The grove ran through the centre of what may be called a garden park well stocked with large and luxuriant trees, somewhat low in growth, compared with the avenue itself, but having far-reaching arms like oaks or chestnuts, beneath which were beautiful beds of flowers or mosses, whereon numbers of people were reclining. Many others were walking to and fro with that languid, careful gait naturally assumed in the first days of exercise after sickness; others again, were resting on the numerous seats dotted about the grass, as if although their strength was not yet so far regained as to allow of walking, yet so reposing they were drawing a first invigoration from the life-giving aroma of the breezes which fanned them. The whole aspect of the place was that of a convalescent home, and I could not perceive any incongruity in the thought that such places could serve a useful purpose to the weary and heavy-laden souls of Earth, to rest and recoup themselves after the prostration of life’s fitful fever. The possibility of this made me glad, as well as offered more food for reflection; and seeing a vacant patch of moss beneath the branches of a wide-spreading tree, I threw myself upon it, without a question as to the right and propriety of so doing, and gave myself up to contemplation.
I cannot say how long my reverie continued, or that the course my thoughts pursued was very definite and consecutive. I was most conscious of the fact that I was resting; not merely enjoying one of those brief lulls overwrought strength demanded for recuperation, and which was so frequently forced upon me in the other life, but I was filled with a sense of returning vigour and youth, carrying with at first the suggestion, then a continually increasing certainty, that the reel of life was being rapidly turned backward, as it were, and that I was regaining the robust health for so many years waning away. It was a surprising, a delightful experience, and I yielded myself to it readily and gratefully. I lay in a state of semi-enchantment; every moment brought some new sensation, and a thousand capabilities seemed to be on the point of unfolding within me, of which I had been unconscious, had never dreamed of before. Strange feelings supervened, as if bands were snapping, restrictions giving way; and my soul enlarging, expanded and rejoiced in its new-found freedom.”
I no longer felt I was the victim of circumstances, for all contending influences had been withdrawn, and something whispered that their absence was not a temporary cessation in the struggle, but that I had secured a victory final and complete. The state of mind engendered by all these revelations can neither be described to nor appreciated by those who have not passed through the blissful experience. Every cell in my soul laboured to absorb the overpowering revelation; every avenue in my being drank, and drinking, still thirsted for the life-exalting stream which overflowed me; every fibre in my body thrilled and trembled under the sweet new functions it was called upon to perform. While I was thus half-intoxicated with the exquisite pleasures in which I bathed, the very air playing around me seemed to be peopled with a hundred fairy voices which cried: “Yield, yield!” And, nothing loath, I threw myself in fearless abandonment into their embraces and lost my consciousness in the rejuvenating sleep of paradise.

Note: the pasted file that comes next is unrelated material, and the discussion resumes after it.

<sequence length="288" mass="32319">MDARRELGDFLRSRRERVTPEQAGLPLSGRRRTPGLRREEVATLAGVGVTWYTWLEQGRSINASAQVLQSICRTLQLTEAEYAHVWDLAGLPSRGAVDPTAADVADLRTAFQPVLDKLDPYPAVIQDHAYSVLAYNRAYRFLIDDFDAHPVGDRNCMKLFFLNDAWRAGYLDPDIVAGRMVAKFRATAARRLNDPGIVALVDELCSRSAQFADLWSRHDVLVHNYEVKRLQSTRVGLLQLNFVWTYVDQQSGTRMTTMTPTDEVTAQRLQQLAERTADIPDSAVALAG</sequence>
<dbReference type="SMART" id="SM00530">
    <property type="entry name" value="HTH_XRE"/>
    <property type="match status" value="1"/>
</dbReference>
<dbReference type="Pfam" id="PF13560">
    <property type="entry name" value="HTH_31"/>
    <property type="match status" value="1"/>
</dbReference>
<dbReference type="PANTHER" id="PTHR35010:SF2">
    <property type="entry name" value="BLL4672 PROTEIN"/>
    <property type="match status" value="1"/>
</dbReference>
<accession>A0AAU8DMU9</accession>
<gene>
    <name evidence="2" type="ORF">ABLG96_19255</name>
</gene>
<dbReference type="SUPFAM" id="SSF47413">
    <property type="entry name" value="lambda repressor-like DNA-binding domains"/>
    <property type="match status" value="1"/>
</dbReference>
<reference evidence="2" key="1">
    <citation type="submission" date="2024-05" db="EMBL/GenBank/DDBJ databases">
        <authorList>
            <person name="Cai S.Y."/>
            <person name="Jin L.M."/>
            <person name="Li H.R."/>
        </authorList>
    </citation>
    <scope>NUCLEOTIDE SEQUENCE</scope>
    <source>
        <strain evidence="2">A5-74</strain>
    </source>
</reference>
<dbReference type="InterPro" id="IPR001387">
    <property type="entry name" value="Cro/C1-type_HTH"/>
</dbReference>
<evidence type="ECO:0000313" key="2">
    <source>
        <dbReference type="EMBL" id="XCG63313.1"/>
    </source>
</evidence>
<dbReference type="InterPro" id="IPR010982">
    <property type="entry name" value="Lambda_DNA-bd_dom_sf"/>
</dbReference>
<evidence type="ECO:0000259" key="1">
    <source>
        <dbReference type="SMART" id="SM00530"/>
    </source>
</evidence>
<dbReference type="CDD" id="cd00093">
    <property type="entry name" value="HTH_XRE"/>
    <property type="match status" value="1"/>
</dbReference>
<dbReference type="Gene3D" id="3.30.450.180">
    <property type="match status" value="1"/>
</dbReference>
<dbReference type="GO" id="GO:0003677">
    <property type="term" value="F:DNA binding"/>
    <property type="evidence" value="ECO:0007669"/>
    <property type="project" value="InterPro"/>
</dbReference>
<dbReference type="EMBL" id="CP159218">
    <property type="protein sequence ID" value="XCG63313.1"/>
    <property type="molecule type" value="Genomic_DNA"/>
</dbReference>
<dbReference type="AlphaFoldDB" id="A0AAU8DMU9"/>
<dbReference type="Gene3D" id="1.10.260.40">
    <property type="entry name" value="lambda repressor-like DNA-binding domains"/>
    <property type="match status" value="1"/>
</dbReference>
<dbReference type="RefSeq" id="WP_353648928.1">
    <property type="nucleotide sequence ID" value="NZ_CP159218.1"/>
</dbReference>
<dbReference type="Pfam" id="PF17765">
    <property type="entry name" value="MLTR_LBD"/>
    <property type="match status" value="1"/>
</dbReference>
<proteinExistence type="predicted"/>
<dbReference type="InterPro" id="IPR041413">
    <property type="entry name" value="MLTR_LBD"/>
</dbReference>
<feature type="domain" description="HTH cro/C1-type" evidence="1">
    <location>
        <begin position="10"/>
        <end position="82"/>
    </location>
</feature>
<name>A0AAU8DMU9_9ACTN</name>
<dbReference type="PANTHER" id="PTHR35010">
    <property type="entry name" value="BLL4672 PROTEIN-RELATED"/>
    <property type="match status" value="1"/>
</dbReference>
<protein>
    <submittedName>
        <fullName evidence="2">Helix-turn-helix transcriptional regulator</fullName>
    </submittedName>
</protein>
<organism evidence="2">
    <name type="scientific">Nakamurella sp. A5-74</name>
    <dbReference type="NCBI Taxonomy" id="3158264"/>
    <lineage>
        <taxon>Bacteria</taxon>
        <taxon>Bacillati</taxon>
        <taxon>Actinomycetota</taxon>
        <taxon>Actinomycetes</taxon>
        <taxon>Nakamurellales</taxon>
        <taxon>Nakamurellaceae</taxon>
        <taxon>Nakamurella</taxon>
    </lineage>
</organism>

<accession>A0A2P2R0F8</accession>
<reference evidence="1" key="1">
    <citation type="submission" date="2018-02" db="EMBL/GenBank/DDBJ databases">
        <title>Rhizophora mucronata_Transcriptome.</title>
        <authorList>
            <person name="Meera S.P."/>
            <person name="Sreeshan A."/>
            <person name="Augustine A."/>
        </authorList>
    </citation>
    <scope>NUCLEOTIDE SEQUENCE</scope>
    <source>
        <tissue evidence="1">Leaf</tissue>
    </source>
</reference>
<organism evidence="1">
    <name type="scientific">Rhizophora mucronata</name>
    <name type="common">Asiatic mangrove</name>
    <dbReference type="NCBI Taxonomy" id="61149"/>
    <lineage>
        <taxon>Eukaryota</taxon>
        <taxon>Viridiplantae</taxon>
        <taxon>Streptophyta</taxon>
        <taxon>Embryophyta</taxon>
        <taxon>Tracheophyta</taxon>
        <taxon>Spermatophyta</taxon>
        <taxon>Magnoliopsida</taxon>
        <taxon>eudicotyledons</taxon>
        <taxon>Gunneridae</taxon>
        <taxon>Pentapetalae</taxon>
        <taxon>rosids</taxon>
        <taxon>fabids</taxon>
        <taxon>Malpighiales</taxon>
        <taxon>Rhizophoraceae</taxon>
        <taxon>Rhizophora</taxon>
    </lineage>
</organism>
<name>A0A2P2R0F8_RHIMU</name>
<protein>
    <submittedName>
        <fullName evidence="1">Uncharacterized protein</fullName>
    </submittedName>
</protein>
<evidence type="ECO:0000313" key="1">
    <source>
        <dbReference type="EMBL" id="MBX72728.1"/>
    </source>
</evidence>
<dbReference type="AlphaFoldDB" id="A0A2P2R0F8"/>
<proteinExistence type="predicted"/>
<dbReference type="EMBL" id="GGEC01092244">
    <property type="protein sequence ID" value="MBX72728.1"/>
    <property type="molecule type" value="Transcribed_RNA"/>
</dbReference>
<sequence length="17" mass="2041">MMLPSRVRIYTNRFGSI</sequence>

I have no idea how long that sleep continued, since time in this new life is measured by result achieved and not by revolutions of the sun or dial. All I can say is that when I woke I found all the transformations which had induced the slumber in their commencement had been completed. The furrows had been kissed away from my face, the silver threads in my hair eliminated; the fountain of weariness within me had been dried up; while all the new powers and capabilities were so blended and dove-tailed into my being, that though the same old consciousness and recollection remained – the same individuality with its loves, its hopes, and aspirations – I was equally aware that a new and enlarged nature had been added by those mysterious influences at work upon me – a nature invulnerable alike to weariness and disappointment.
 Dove-tailed; fit neatly together
 Loath; unwilling to do something contrary to one’s ways of thinking or reluctant
 Benediction; blessing, expression of approval
 Pulpit; platform
 Triforium; space in a church above the nave arcade
 Clerestory; high windows above eye level that bring outside light
 Prostration; a condition of extreme exhaustion and inability to exert oneself further
 Fitful fever; a fever that troubles you on and off